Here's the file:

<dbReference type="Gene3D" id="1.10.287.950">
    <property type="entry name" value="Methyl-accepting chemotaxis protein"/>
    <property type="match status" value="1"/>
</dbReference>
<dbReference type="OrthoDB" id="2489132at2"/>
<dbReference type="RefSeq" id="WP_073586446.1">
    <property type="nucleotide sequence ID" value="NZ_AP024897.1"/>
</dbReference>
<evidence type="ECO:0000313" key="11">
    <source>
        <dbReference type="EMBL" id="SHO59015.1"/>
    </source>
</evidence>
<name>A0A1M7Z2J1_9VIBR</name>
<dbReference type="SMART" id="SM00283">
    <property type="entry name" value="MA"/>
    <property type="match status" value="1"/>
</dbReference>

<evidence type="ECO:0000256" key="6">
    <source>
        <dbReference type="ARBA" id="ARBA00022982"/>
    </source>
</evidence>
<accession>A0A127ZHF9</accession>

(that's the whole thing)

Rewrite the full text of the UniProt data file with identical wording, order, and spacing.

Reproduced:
<dbReference type="Gene3D" id="1.10.287.950">
    <property type="entry name" value="Methyl-accepting chemotaxis protein"/>
    <property type="match status" value="1"/>
</dbReference>
<dbReference type="OrthoDB" id="2489132at2"/>
<dbReference type="RefSeq" id="WP_073586446.1">
    <property type="nucleotide sequence ID" value="NZ_AP024897.1"/>
</dbReference>
<evidence type="ECO:0000313" key="11">
    <source>
        <dbReference type="EMBL" id="SHO59015.1"/>
    </source>
</evidence>
<name>A0A1M7Z2J1_9VIBR</name>
<dbReference type="SMART" id="SM00283">
    <property type="entry name" value="MA"/>
    <property type="match status" value="1"/>
</dbReference>

<evidence type="ECO:0000256" key="6">
    <source>
        <dbReference type="ARBA" id="ARBA00022982"/>
    </source>
</evidence>
<accession>A0A127ZHF9</accession>